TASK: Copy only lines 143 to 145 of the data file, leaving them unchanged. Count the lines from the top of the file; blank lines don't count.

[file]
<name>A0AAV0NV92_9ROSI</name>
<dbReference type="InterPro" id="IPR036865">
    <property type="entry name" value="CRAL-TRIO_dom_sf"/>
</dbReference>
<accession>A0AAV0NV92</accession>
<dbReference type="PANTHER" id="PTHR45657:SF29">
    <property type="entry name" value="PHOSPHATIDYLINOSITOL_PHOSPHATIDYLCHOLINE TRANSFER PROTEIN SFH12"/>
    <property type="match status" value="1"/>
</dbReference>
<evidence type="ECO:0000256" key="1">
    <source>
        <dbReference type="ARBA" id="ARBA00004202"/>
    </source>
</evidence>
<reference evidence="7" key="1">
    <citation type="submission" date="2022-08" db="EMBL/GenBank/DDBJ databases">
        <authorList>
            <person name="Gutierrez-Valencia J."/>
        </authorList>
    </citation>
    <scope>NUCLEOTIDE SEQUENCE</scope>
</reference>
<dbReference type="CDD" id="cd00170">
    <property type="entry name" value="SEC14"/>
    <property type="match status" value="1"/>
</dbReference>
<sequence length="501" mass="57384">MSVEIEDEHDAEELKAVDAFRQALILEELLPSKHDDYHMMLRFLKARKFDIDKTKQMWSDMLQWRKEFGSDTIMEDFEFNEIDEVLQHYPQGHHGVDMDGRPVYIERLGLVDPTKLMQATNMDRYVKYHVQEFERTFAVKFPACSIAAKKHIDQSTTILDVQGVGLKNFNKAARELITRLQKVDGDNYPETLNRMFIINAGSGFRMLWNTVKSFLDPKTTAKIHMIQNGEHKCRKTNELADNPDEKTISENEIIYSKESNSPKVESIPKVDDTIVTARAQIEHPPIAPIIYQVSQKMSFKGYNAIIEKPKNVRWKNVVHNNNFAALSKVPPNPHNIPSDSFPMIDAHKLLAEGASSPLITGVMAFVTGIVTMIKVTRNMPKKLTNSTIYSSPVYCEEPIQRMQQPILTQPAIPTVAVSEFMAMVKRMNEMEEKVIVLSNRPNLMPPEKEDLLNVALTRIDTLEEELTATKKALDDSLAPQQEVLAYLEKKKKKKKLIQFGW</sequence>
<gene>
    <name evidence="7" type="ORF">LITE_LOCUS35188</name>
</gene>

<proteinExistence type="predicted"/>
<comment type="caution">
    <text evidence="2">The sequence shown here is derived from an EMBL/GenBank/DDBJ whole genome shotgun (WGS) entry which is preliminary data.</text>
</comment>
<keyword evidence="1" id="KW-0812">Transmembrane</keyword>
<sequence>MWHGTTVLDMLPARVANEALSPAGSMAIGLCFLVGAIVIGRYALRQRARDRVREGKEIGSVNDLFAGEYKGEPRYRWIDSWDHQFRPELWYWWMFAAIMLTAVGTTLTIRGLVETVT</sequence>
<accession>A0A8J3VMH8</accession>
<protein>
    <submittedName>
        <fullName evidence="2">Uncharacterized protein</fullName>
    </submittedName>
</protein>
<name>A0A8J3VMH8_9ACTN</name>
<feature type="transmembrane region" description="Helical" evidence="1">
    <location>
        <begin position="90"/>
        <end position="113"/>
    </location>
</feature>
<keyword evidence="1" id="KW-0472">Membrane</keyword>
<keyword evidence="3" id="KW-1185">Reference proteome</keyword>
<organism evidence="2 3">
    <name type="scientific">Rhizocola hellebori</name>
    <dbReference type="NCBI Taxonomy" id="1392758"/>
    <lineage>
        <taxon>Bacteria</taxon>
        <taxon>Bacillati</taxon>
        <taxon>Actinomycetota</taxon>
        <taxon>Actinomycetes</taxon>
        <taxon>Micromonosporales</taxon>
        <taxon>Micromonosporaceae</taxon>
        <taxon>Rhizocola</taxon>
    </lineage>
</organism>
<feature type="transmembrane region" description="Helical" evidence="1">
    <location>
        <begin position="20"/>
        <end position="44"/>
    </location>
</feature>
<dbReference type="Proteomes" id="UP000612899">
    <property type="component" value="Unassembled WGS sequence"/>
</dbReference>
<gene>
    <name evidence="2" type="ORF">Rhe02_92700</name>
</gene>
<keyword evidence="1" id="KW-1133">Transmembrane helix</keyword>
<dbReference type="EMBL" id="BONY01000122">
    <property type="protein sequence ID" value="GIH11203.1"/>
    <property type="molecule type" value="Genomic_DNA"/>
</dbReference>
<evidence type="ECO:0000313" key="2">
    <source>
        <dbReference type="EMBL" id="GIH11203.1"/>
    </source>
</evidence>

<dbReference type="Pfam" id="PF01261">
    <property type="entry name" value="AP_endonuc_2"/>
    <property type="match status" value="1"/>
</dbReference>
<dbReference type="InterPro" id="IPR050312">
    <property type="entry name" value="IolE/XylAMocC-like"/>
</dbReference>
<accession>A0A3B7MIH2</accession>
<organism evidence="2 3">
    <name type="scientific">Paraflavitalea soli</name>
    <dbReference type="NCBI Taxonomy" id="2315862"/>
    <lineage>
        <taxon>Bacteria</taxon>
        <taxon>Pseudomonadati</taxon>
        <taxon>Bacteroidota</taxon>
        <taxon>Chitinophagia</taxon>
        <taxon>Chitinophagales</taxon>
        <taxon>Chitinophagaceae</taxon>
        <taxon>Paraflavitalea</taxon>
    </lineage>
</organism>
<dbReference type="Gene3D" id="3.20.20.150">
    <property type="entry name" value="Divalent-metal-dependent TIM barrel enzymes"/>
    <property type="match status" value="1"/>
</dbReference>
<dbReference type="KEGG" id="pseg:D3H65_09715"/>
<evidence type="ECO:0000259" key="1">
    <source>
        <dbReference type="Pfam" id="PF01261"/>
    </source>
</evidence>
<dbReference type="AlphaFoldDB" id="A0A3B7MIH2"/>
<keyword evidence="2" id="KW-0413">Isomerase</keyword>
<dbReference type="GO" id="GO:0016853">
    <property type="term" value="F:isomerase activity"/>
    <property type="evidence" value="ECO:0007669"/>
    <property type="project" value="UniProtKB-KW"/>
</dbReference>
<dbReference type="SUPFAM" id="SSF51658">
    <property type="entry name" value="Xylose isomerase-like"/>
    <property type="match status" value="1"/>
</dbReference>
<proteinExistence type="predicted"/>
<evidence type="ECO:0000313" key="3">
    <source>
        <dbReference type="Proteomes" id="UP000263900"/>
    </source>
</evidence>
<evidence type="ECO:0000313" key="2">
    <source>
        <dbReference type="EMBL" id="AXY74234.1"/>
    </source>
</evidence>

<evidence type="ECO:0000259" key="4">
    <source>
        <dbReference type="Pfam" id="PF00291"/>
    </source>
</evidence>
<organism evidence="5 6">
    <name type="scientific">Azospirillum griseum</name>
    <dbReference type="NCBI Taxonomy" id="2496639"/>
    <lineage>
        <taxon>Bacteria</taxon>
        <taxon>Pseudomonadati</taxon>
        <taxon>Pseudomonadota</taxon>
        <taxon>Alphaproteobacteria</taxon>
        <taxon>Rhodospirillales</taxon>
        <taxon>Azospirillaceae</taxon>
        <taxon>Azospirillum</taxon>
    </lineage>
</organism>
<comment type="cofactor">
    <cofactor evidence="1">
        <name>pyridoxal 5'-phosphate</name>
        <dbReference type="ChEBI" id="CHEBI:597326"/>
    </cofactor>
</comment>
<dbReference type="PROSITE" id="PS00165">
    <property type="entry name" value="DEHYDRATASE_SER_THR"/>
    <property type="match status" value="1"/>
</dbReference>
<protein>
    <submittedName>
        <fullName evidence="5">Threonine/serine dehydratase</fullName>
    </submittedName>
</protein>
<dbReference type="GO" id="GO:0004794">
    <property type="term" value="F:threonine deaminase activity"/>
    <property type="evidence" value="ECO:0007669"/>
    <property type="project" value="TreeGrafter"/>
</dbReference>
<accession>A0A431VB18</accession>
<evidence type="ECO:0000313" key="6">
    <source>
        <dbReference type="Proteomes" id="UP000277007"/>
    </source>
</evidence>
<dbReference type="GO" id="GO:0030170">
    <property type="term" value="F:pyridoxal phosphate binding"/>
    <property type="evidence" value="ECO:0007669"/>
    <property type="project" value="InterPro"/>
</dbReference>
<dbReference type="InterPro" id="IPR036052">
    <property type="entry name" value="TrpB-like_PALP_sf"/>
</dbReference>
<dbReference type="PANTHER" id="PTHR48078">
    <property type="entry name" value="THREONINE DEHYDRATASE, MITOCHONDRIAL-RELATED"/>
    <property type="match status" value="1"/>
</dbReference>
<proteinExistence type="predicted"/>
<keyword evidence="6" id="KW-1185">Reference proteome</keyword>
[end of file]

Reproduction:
    </source>
</evidence>
<organism evidence="5 6">